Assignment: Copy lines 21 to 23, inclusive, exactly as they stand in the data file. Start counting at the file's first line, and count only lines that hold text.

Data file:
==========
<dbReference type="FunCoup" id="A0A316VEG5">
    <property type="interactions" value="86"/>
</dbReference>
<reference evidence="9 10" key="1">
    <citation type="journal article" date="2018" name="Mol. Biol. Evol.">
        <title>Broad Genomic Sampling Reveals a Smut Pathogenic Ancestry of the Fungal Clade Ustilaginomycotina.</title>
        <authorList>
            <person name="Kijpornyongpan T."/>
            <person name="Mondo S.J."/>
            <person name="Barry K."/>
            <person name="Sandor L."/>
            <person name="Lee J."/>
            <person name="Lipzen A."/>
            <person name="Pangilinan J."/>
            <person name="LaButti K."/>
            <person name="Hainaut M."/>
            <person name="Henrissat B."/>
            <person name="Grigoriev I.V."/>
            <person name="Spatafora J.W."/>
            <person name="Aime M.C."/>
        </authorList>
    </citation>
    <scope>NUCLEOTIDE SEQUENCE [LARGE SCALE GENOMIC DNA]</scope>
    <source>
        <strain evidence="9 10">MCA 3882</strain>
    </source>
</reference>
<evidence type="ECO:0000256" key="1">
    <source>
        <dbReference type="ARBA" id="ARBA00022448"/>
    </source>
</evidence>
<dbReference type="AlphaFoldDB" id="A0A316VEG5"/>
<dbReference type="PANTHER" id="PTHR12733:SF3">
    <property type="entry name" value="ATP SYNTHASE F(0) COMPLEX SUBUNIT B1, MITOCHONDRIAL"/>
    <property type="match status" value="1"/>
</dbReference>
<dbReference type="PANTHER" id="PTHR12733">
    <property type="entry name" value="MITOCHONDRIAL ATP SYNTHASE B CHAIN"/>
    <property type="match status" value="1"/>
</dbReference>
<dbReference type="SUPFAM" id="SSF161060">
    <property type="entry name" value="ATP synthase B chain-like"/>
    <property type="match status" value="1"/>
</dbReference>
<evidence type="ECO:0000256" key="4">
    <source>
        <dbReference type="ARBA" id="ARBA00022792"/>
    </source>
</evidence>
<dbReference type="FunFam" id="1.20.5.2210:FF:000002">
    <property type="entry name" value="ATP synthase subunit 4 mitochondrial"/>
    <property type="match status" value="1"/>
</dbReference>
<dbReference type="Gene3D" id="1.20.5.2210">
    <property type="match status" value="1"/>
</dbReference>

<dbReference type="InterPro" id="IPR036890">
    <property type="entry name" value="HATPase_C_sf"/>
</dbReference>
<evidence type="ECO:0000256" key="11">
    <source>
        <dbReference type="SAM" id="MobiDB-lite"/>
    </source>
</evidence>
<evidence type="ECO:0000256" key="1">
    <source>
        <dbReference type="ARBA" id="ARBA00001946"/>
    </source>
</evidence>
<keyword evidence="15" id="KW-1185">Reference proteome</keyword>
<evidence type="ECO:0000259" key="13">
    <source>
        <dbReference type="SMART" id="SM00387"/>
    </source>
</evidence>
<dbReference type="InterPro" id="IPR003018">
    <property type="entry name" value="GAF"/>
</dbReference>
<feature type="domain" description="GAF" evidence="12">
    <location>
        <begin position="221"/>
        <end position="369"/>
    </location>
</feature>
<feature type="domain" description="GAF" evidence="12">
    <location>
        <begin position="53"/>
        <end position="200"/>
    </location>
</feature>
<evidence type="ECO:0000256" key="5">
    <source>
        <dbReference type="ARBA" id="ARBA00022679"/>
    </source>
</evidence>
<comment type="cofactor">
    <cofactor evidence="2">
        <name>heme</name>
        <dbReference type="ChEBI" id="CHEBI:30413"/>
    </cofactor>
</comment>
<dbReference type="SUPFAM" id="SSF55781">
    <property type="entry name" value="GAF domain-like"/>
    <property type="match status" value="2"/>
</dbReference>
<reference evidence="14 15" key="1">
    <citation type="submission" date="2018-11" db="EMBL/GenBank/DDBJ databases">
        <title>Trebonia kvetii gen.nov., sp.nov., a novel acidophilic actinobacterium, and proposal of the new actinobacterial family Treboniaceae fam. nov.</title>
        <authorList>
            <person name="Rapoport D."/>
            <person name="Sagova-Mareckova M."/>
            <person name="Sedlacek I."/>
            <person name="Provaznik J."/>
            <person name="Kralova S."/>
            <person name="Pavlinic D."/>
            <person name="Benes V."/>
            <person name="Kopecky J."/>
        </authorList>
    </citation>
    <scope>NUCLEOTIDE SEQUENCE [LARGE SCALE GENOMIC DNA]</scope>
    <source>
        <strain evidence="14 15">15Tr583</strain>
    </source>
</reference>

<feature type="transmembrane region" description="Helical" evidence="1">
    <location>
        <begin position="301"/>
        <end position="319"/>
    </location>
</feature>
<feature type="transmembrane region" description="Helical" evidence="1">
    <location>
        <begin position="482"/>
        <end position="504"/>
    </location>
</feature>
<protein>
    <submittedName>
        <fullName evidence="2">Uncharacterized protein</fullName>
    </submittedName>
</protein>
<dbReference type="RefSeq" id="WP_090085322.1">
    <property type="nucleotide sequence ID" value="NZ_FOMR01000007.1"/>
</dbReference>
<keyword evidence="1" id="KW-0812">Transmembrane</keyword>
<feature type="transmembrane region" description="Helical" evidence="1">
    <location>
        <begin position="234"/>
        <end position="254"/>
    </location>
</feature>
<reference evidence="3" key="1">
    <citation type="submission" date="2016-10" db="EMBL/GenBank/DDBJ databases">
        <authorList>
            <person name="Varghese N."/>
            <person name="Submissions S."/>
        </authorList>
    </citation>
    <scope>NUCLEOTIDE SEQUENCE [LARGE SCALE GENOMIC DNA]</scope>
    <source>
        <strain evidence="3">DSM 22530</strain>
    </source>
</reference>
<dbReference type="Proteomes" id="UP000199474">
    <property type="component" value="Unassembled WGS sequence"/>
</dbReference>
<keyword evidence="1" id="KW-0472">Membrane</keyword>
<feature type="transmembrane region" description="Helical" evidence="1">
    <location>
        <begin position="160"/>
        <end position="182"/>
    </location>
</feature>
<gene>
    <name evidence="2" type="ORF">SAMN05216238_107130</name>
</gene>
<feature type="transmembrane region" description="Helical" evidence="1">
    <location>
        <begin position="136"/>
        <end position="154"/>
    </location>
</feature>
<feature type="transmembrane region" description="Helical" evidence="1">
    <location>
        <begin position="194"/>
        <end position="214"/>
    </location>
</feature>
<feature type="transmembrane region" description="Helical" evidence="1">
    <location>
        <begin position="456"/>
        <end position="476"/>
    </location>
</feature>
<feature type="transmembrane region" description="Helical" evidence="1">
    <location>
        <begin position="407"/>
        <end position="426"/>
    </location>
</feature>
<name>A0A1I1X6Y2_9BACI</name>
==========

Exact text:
        </authorList>
    </citation>
    <scope>NUCLEOTIDE SEQUENCE [LARGE SCALE GENOMIC DNA]</scope>